Sunday, September 14, 2008

David Foster Wallace

The suicide of David Foster Wallace stuns me.

Comment posted this morning on the Chariles Rose site listed: Comment by Bruce on Sunday, Sep 14 at 04:20 AMDFW was an uncommonly gifted spirit. His engaged self-consciousness, his fractured internal narrative, keen intellect, warmth and humor spoke deeply to many. Perhaps his final footnote will not come as a complete surprise to kindred spirits. DFW appeared above all reasoned and self-aware. This makes the prospect of him planning the moment, selecting the rope, taking the hundreds of necessary little steps all the more terrible. His rational conclusion, or the expression of irreconcilable anguish? It’s hard to fathom DFW surrendering, rushing to certainty in a cloud of depression. I prefer to remember his quick smile, him soaring near the sun, riding post-modern thermals heavenward. You will be dearly missed my friend.

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In this my personal Christian blog, I hope to be discursive and now and then critical. What I write here is tentative and tensive. I post thoughts, feelings, and observations somewhat randomly and often in immediate response to current events and posts on other blogs.

"Serendipitous Creativity" from Gordon Kaufman

"I suggested that what we today should regard as God is the ongoing creativity in the universe - the bringing (or coming) into being of what is genuinely new, something transformative; …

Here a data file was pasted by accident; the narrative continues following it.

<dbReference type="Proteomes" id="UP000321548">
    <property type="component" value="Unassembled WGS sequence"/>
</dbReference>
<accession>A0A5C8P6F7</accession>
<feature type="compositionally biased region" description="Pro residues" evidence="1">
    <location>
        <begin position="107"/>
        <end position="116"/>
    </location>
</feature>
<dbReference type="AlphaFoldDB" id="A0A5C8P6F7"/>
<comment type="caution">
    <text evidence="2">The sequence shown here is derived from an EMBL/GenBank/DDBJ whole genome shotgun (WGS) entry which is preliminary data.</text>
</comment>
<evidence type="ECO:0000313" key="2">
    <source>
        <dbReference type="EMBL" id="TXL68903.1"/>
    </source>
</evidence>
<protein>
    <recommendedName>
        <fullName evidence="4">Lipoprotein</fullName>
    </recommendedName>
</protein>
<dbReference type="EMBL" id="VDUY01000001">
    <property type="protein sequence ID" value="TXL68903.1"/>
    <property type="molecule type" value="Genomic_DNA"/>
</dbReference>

"In some respects and some degrees this creativity is apparently happening continuously, in and through the processes or activities or events around us and within us(…) is a profound mystery to us humans(…) But on the whole, as we look back on the long and often painful developments that slowly brought human life and our complex human worlds into being, we cannot but regard this creativity as serendipitous …

"I want to stress that this serendipitous creativity - God! - to which we should be responsive is not the private possession of any of the many particular religious faiths or systems …

"This profound mystery of creativity is manifest in and through the overall human bio-historical evolution and development everywhere on the planet; and it continues to show itself throughout the entire human project, no matter what may be the particular religious and or cultural beliefs."

Gordon Kaufman, Mennonite Life, December 2005 vol. 60 no. 4

Melville is a rational man who

"Melville is a rational man who wants God to exist. He wants Him to exist for the same reasons we all do: to be our rescuer and appreciator, to act as a confidant in our moments of crisis and to give us reassurance that, over the horizon of our deaths, we will survive." (John Updike)

And that is a problem for me.

Fragmented Notions

Fragmented Notions
Copyright © 2007 Jean and Alexander Heard Library, Vanderbilt University

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